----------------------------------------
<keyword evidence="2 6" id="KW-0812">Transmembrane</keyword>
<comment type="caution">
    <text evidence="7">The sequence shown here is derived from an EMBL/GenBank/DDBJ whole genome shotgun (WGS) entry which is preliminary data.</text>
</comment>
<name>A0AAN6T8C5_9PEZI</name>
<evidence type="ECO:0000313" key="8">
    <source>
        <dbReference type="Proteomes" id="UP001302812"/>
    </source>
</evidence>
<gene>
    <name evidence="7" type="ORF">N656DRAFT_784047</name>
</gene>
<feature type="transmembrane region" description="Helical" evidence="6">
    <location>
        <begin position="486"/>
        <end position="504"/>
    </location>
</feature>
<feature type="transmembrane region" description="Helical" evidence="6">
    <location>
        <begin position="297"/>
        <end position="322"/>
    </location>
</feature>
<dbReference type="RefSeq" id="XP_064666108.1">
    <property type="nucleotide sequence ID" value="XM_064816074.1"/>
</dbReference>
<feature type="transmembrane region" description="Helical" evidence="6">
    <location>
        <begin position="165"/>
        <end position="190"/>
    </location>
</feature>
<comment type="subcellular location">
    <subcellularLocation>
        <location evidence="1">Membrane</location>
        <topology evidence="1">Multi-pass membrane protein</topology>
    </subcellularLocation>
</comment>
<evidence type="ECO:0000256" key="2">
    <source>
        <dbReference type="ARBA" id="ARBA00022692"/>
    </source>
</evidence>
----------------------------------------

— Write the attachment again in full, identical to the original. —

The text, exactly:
<keyword evidence="2 6" id="KW-0812">Transmembrane</keyword>
<comment type="caution">
    <text evidence="7">The sequence shown here is derived from an EMBL/GenBank/DDBJ whole genome shotgun (WGS) entry which is preliminary data.</text>
</comment>
<name>A0AAN6T8C5_9PEZI</name>
<evidence type="ECO:0000313" key="8">
    <source>
        <dbReference type="Proteomes" id="UP001302812"/>
    </source>
</evidence>
<gene>
    <name evidence="7" type="ORF">N656DRAFT_784047</name>
</gene>
<feature type="transmembrane region" description="Helical" evidence="6">
    <location>
        <begin position="486"/>
        <end position="504"/>
    </location>
</feature>
<feature type="transmembrane region" description="Helical" evidence="6">
    <location>
        <begin position="297"/>
        <end position="322"/>
    </location>
</feature>
<dbReference type="RefSeq" id="XP_064666108.1">
    <property type="nucleotide sequence ID" value="XM_064816074.1"/>
</dbReference>
<feature type="transmembrane region" description="Helical" evidence="6">
    <location>
        <begin position="165"/>
        <end position="190"/>
    </location>
</feature>
<comment type="subcellular location">
    <subcellularLocation>
        <location evidence="1">Membrane</location>
        <topology evidence="1">Multi-pass membrane protein</topology>
    </subcellularLocation>
</comment>
<evidence type="ECO:0000256" key="2">
    <source>
        <dbReference type="ARBA" id="ARBA00022692"/>
    </source>
</evidence>